A mural of George Floyd

The City of Berkeley Passes Sweeping Police Reforms

On Feb. 23, the Berkeley City Council voted unanimously to adopt sweeping police reforms aimed at reducing racial disparities in policing. “Low-level” offenses, such as failing to wear a seat belt or driving with expired license plate tags, will now be eliminated, and the city’s Police Department will now require written consent for police searches. 

A working group gathered by Mayor Jesse Arreguín, composed of academics, activists, city and police officials, formulated the 202 page reform proposal over the last year to address the racial discrepancies in policing documented in Berkeley and around the country. 

Under the proposal, the city will deprioritize traffic stops and low-level offenses that don’t impact public safety. Police will also be required to obtain written approval for all consent searches and commit fewer warrantless searches of people on probation and parole. 

In a series of tweets, Mayor Arreguín said these new reforms will “free up public safety resources enabling police focus on priorities like violent crime.”

The proposal will strengthen the Early Intervention System that is already in place, which helps identify officers who may be on a path of regular misconduct. This system assigns points to an officer based on their conduct. A certain number of points will trigger the system and prompt a review. The plan will also fire officers for racist posts made on social media. 

As part of the reform package, the city plans to create a new Specialized Care Unit to respond to mental health calls instead of police officers, and the creation of a Department of Transportation (BerkDOT) where trained civilians would handle traffic enforcement duties instead of officers. These initiatives are a part of the city’s upcoming work launched to Reimagine Public Safety.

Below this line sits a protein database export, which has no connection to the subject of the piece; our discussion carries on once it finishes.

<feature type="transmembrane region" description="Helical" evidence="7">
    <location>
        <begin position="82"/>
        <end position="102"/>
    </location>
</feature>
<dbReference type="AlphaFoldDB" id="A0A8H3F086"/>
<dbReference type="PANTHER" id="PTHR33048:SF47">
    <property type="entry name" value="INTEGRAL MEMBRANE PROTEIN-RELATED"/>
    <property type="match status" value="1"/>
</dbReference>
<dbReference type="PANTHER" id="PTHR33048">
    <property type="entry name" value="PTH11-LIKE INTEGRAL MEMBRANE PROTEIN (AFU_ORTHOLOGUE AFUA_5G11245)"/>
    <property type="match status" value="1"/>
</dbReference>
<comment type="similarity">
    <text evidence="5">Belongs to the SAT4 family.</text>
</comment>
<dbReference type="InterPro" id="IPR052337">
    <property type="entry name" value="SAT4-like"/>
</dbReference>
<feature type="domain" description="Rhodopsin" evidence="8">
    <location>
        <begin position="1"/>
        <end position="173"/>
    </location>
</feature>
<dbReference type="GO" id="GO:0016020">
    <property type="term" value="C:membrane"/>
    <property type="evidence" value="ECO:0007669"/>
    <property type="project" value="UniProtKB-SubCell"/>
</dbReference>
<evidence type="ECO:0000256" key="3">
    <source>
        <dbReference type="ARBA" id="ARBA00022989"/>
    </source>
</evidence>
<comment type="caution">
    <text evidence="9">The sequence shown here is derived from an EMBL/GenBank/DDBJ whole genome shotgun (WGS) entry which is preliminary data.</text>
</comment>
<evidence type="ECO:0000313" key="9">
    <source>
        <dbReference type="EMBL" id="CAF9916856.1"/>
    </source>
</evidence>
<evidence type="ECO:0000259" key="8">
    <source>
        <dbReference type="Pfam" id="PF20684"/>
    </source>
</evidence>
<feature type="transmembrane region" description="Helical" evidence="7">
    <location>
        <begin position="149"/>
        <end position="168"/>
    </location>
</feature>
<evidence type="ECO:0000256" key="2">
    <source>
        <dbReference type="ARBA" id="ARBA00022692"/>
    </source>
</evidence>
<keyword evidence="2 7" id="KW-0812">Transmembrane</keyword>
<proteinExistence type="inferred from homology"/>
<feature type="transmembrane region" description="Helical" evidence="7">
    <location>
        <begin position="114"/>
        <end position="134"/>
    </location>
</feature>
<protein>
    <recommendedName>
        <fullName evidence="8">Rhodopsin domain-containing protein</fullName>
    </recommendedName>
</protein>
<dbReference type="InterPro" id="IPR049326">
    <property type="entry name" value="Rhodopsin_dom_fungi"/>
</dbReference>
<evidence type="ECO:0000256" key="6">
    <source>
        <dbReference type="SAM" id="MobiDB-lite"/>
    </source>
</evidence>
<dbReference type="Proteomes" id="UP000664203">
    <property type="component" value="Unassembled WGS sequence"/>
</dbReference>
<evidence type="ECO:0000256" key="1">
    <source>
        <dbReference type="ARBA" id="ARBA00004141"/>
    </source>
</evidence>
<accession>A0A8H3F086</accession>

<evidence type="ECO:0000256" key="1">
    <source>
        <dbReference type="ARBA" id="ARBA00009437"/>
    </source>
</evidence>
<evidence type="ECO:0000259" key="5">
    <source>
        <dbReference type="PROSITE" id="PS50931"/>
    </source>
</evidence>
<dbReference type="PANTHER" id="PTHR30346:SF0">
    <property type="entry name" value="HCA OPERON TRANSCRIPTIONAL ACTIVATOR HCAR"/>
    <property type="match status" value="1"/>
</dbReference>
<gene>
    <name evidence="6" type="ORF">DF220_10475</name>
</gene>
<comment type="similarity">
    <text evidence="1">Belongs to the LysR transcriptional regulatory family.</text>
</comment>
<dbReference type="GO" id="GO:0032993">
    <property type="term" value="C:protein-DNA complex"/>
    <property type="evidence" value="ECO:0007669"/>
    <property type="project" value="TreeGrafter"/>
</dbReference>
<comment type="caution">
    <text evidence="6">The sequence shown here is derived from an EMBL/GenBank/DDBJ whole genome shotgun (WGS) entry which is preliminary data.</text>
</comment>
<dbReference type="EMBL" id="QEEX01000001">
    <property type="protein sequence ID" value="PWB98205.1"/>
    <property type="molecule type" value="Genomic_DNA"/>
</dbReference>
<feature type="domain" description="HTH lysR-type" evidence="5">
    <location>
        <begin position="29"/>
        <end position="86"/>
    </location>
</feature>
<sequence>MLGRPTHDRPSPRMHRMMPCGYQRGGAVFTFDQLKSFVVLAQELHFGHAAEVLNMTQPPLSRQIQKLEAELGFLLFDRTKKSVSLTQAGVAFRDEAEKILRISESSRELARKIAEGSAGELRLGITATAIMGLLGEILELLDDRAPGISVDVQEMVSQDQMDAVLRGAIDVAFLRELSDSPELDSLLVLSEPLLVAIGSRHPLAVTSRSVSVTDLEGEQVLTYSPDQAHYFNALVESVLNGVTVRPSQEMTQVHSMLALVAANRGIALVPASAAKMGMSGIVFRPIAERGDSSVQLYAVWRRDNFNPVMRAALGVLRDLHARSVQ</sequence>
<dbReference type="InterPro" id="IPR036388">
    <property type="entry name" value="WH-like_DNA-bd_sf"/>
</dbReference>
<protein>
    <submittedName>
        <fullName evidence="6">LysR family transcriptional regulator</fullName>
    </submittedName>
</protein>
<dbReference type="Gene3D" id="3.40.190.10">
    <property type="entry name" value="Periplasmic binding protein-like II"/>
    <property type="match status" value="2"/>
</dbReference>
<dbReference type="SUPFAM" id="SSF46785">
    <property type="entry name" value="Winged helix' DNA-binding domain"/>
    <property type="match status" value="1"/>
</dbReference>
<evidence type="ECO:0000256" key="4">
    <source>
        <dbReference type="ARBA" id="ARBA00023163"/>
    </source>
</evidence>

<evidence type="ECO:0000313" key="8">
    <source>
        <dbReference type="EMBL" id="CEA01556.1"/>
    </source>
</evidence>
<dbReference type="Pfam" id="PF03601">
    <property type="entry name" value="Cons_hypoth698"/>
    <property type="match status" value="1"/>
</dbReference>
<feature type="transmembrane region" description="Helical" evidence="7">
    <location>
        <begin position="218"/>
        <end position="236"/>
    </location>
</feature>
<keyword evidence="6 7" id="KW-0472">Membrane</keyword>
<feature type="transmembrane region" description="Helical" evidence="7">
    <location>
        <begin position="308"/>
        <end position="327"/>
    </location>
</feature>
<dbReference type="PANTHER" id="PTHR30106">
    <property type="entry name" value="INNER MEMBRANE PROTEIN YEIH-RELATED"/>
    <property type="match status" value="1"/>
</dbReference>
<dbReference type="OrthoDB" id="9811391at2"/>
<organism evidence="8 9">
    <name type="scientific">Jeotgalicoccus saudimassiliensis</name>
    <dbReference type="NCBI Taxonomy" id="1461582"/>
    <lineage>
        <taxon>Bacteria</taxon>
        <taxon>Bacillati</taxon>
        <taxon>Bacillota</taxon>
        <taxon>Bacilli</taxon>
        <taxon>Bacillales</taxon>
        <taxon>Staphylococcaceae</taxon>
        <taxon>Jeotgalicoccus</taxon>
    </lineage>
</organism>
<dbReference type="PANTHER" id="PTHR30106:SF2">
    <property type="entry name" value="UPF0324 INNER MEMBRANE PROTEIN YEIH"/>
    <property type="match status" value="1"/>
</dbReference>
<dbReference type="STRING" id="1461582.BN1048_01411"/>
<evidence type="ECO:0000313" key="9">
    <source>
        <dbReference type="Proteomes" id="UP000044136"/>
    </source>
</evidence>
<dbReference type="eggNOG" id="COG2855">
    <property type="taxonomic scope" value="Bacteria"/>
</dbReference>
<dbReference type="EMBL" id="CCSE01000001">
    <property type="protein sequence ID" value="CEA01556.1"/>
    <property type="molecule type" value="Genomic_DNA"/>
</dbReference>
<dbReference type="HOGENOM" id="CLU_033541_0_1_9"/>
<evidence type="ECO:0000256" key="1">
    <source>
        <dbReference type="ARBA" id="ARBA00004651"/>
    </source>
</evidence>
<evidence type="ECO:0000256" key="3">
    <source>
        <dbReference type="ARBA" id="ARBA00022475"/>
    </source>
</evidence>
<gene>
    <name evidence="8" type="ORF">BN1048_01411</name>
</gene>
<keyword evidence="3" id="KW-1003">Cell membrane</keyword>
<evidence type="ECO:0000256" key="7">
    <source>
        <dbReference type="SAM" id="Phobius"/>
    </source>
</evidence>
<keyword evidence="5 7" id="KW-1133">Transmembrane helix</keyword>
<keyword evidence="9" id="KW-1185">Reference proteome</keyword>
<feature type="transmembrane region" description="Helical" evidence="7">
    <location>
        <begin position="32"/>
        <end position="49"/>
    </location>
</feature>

This package comes after a report by the Center for Policing Equity found that Black people are 6.5 times more likely to be stopped by the Berkeley Police Department than white people while driving and 4.5 times more likely to be stopped while on foot. 

The proposal also comes after increasing demand for police reforms across the country, following the police killing of George Floyd last May, and the countless lives people of color have lost at the hands of police officers.

In an Op-ed piece about defunding the police, Arreguín acknowledges his responsibility as a mayor to ensure the safety of his citizens and to invoke change when demanded. 

“Like many progressive leaders, I feel the sense of urgency, and I hear the calls for systemic change. We must heed these calls and innovate for reform, and we must do so both thoughtfully and safely.”

The council’s vote drew criticism from the Berkeley Police Association, which said they were not consulted about the proposed reforms. The union even urged the City Council “to reject the proposed recommendations,” claiming the new policies will jeopardize public safety. 

“These so-called reforms will result in more and more paperwork, reducing police work that keeps our community safe and keeps officers connected with citizens,” said Sgt. Darren Kacelek, President of the Berkeley Police Association.

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